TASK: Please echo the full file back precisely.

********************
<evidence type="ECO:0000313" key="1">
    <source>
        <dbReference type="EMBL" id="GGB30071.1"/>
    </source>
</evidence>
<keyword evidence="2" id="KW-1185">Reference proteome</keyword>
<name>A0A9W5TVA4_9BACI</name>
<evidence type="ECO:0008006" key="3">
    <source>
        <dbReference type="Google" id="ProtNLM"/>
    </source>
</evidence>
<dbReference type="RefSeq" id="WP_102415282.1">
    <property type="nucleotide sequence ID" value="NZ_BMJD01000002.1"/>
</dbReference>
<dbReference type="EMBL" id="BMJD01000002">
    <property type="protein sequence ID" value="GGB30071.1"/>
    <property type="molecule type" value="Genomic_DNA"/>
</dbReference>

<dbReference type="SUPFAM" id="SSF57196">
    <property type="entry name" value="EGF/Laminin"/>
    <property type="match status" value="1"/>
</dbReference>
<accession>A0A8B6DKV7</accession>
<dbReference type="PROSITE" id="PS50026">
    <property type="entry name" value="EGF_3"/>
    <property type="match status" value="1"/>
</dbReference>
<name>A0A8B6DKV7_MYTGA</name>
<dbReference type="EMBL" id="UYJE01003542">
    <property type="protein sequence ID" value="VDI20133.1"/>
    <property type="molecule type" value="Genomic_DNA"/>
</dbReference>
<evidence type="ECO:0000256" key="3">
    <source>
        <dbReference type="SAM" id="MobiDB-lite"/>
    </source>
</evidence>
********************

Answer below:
<evidence type="ECO:0000313" key="1">
    <source>
        <dbReference type="EMBL" id="GGB30071.1"/>
    </source>
</evidence>
<keyword evidence="2" id="KW-1185">Reference proteome</keyword>
<name>A0A9W5TVA4_9BACI</name>
<evidence type="ECO:0008006" key="3">
    <source>
        <dbReference type="Google" id="ProtNLM"/>
    </source>
</evidence>
<dbReference type="RefSeq" id="WP_102415282.1">
    <property type="nucleotide sequence ID" value="NZ_BMJD01000002.1"/>
</dbReference>
<dbReference type="EMBL" id="BMJD01000002">
    <property type="protein sequence ID" value="GGB30071.1"/>
    <property type="molecule type" value="Genomic_DNA"/>
</dbReference>

<dbReference type="SUPFAM" id="SSF57196">
    <property type="entry name" value="EGF/Laminin"/>
    <property type="match status" value="1"/>
</dbReference>
<accession>A0A8B6DKV7</accession>
<dbReference type="PROSITE" id="PS50026">
    <property type="entry name" value="EGF_3"/>
    <property type="match status" value="1"/>
</dbReference>
<name>A0A8B6DKV7_MYTGA</name>
<dbReference type="EMBL" id="UYJE01003542">
    <property type="protein sequence ID" value="VDI20133.1"/>
    <property type="molecule type" value="Genomic_DNA"/>
</dbReference>
<evidence type="ECO:0000256" key="3">
    <source>
        <dbReference type="SAM" id="MobiDB-lite"/>
    </source>
</evidence>